Some government employees signed up with the Basij during its enrolment period, fearing they could lose their jobs if they did not join the group. Others join to take advantage of benefits and privileges given to Basij members.
Some young Iranians join the Basij to pull themselves out of poverty and provide for their families. Their main priority is not to defend the Islamic Republic regime but to have a career and financial security.
The state uses a select group of plainclothes Basij for security and crowd control.
Although the Islamic Republic establishment hails the Basij as a loyal force, it knows that most members of the group struggle with financial issues and are not diehard supporters of the regime. As a result, the state does not trust a large segment of the Basij units and cannot use them to crush any unrest.
Many in the government or the Iranian military participate in state-sponsored marches, seeking to enrich themselves and climb the social ladder quickly. Most of them are after easy money. They publicly profess their loyalty to the ruling regime but privately join people in criticizing the state. Many of their children live comfortable lives in Europe.
These opportunists only look after their interests and never risk their lives protecting the regime. As a result, the state does not trust this group and never uses them to crack down on protesters.
The ongoing national protests sparked by the death of the 22-year-old Mahsa (Zhina) Amini while in the custody of the morality police on Sep.16 have pressured the state security apparatus. As a result, there is a shortage of forces loyal to the Islamic Republic regime in Iran.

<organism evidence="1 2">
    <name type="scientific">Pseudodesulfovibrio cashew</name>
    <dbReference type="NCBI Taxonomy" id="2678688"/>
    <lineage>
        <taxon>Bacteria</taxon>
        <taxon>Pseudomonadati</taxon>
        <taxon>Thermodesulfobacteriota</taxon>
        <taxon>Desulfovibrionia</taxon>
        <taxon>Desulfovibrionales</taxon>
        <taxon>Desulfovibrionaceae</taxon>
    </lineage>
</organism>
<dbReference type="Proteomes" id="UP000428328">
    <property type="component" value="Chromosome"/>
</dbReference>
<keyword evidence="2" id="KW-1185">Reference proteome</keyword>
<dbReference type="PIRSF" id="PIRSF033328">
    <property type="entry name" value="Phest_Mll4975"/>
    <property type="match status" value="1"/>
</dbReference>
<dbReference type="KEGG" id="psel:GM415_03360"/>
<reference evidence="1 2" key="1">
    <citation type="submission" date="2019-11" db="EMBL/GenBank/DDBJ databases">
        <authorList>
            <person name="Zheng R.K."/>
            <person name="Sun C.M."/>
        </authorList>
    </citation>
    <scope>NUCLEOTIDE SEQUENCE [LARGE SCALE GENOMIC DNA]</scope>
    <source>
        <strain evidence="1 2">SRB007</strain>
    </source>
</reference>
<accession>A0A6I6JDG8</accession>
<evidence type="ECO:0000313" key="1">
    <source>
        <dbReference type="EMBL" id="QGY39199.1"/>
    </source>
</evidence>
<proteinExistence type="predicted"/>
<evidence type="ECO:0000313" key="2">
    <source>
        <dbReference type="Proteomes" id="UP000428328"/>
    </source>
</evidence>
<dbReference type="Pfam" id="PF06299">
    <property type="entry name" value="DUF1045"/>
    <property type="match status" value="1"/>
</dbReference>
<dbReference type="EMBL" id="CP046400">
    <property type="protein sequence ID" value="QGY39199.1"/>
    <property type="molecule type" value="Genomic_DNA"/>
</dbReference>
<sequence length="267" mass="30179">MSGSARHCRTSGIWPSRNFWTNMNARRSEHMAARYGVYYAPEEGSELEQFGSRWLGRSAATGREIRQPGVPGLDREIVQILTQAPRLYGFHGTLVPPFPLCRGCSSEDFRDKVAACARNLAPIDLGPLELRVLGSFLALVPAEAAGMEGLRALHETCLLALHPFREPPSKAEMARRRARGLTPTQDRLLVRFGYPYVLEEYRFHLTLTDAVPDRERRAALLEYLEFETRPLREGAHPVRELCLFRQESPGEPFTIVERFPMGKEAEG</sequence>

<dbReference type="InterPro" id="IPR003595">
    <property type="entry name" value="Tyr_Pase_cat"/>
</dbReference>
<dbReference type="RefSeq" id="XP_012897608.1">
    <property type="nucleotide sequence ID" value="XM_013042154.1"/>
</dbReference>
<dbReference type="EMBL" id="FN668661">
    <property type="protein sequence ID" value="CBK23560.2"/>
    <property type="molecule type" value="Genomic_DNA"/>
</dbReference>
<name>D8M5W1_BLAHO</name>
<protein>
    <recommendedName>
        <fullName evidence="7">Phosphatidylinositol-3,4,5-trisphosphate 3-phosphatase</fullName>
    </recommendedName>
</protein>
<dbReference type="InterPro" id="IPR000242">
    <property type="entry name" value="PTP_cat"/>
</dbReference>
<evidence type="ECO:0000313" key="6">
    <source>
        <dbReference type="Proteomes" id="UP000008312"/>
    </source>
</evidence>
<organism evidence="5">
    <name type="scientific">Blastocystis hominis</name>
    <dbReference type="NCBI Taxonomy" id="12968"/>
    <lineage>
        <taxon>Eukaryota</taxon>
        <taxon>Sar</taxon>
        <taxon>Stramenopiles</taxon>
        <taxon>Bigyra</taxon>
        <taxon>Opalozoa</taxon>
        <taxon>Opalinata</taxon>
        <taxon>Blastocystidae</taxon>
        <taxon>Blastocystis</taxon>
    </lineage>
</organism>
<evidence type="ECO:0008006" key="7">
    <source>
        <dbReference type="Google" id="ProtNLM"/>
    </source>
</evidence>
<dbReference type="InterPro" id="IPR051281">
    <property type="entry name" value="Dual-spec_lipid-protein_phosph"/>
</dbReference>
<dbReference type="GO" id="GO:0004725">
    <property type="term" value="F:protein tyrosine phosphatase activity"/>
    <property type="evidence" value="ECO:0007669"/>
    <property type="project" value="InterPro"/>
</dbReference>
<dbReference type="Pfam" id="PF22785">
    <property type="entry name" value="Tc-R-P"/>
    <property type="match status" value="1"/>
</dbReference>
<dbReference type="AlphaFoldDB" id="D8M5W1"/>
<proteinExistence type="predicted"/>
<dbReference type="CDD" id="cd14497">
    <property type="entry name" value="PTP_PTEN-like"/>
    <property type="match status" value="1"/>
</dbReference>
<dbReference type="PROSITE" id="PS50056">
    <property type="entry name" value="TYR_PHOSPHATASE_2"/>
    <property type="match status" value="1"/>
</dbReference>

Footage of recent nationwide protests shows that the state has been deploying a few riot police, Basij units, and security forces to control crowds. In some video clips, only dozens of riot police and plainclothes security units are seen confronting a large crowd.
Fearing some members of riot police, Basij units, and security forces may join protesters, the state has not supplied uniforms and ammunition to many soldiers and IRGC and security forces personnel. It has also limited the number of forces sent to the streets.
The state has resorted to methods used in ancient wars to compensate for the shortage of its forces. In ancient times, armies would increase the number of flags hoisted on poles or spears during wars to exaggerate the number of troops.
They would also try to instil fear in the hearts of the enemy soldiers by beating drums that could be heard miles away. They would also put ominous masks on their horses to generate fear.
The Islamic Republic uses similar tactics. Recent attempts to put underage children in riot police uniforms and gear could be seen as an attempt to compensate for the small number of diehard forces loyal to the regime.
The regime is not worried that these children might join protesters. It only wants to increase the number of its forces in the streets because protesters cannot tell the age of these children from a distance.
The state has also used black motorcycles, water cannons, and other tools to scare off protesters. Seeing two water cannons, 20 motorcycles, 20 shields, 20 riot police, and dozens of children in riot gear positioned at an intersection could be extremely intimidating, even though there are only 20 riot police against 1,000 protesters.